Several dozen people arrested in the violent chaos at the U.S. Capitol made their first appearances in court Thursday as authorities vowed to track down additional suspects and also determine why the mob that stormed and vandalized the building was able to easily overwhelm the police officers guarding it.
One person arrested was charged with possessing a “military style automatic weapon” and 11 molotov cocktails, prosecutors said. Another defendant was charged with assaulting a police officer with a hockey stick. Yet another, who needed a Russian interpreter, told a judge, “I don’t know what unlawful entry you are referring to.”
They had been among thousands of demonstrators who marched on the Capitol in support of President Trump’s false claim that he lost the Nov. 3 election because of massive voter fraud. Although prosecutors in some cases sought to have them held in jail pending prosecution, most were released on their own recognizance.
The 40 defendants in Superior Court were accused of violating D.C. law, including being out after a 6 p.m. curfew imposed by the city.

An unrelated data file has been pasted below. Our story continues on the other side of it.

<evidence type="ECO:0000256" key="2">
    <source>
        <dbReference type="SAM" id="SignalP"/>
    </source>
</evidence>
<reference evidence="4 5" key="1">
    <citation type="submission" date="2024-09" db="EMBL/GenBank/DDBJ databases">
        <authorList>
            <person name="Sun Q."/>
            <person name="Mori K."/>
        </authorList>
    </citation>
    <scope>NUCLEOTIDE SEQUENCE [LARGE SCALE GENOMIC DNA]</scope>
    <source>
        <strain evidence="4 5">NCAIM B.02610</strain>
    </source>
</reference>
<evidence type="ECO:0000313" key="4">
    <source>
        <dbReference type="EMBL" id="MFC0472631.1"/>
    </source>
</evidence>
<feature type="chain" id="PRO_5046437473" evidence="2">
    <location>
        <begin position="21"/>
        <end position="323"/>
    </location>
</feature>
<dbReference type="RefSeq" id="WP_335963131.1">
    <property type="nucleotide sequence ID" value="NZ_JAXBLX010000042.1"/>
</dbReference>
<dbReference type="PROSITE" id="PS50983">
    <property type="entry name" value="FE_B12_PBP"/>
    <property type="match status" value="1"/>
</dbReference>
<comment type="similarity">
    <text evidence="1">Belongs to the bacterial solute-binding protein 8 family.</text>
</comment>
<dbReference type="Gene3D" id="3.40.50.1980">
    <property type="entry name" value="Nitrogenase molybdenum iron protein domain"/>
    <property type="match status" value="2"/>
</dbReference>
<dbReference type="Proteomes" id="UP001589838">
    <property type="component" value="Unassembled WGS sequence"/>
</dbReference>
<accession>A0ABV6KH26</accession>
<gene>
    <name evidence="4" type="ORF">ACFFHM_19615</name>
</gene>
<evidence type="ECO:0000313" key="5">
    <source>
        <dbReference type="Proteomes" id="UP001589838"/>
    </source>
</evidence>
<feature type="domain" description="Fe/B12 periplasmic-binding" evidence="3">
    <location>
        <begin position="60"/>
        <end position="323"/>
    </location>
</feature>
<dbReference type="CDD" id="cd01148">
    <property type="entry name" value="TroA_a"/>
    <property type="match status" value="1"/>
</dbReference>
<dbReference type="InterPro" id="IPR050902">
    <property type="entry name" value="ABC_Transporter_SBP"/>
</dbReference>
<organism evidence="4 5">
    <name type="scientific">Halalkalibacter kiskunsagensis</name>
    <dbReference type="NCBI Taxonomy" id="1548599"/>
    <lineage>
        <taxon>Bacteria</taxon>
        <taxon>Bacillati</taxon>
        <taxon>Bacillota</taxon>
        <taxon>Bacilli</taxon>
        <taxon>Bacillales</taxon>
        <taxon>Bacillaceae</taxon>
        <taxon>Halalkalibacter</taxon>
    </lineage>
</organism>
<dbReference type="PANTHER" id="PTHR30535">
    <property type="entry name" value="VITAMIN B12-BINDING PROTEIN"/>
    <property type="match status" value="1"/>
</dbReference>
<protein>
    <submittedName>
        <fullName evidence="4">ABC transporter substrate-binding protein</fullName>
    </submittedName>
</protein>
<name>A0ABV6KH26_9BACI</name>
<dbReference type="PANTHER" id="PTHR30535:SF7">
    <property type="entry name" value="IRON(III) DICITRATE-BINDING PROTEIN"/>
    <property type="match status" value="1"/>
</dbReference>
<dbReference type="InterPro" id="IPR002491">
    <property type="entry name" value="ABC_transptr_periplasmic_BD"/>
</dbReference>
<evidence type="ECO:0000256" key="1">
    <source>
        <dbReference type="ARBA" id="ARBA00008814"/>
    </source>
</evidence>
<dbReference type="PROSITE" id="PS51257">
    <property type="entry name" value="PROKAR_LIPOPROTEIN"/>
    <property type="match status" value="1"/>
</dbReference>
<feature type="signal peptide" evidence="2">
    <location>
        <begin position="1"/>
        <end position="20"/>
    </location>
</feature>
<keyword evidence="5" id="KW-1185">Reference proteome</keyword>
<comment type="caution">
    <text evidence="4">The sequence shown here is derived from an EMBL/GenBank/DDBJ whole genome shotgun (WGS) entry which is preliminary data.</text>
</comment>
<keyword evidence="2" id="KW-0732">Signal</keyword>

As of early Thursday evening, four other people, charged with federal crimes, appeared in U.S. District Court, including a Maryland man accused of possessing a firearm after curfew on Capitol grounds just outside the Capitol Visitor Center — a 9mm handgun with a round in the firing chamber. Prosecutors said he also was carrying two fully loaded 12-round magazines, wearing a bulletproof vest, and carrying a gas mask and pocket knife in his backpack. Police said in an affidavit that the man told officers that the gun was for personal protection and that he did not intend to hurt anyone.
Meanwhile, D.C. Police Chief Robert J. Contee III vowed that his department would arrest “each and every one of the violent mob,” and said that investigators are circulating information publicly and to FBI offices nationwide, including photos of rioters destroying property inside the Capitol on Wednesday. He said the department is offering a $1,000 reward for any tip leading to the arrest of a rioter.
Contee’s remarks echoed a pledge by acting attorney general Jeffrey A. Rosen.
“The Department of Justice is committed to ensuring that those responsible for this attack on our Government and the rule of law face the full consequences of their actions under the law,” he said in a statement.
Rosen said his office has been working with numerous law enforcement agencies to identify and charge perpetrators.
“We will continue to methodically assess evidence, charge crimes and make arrests in the coming days and weeks,” Rosen said.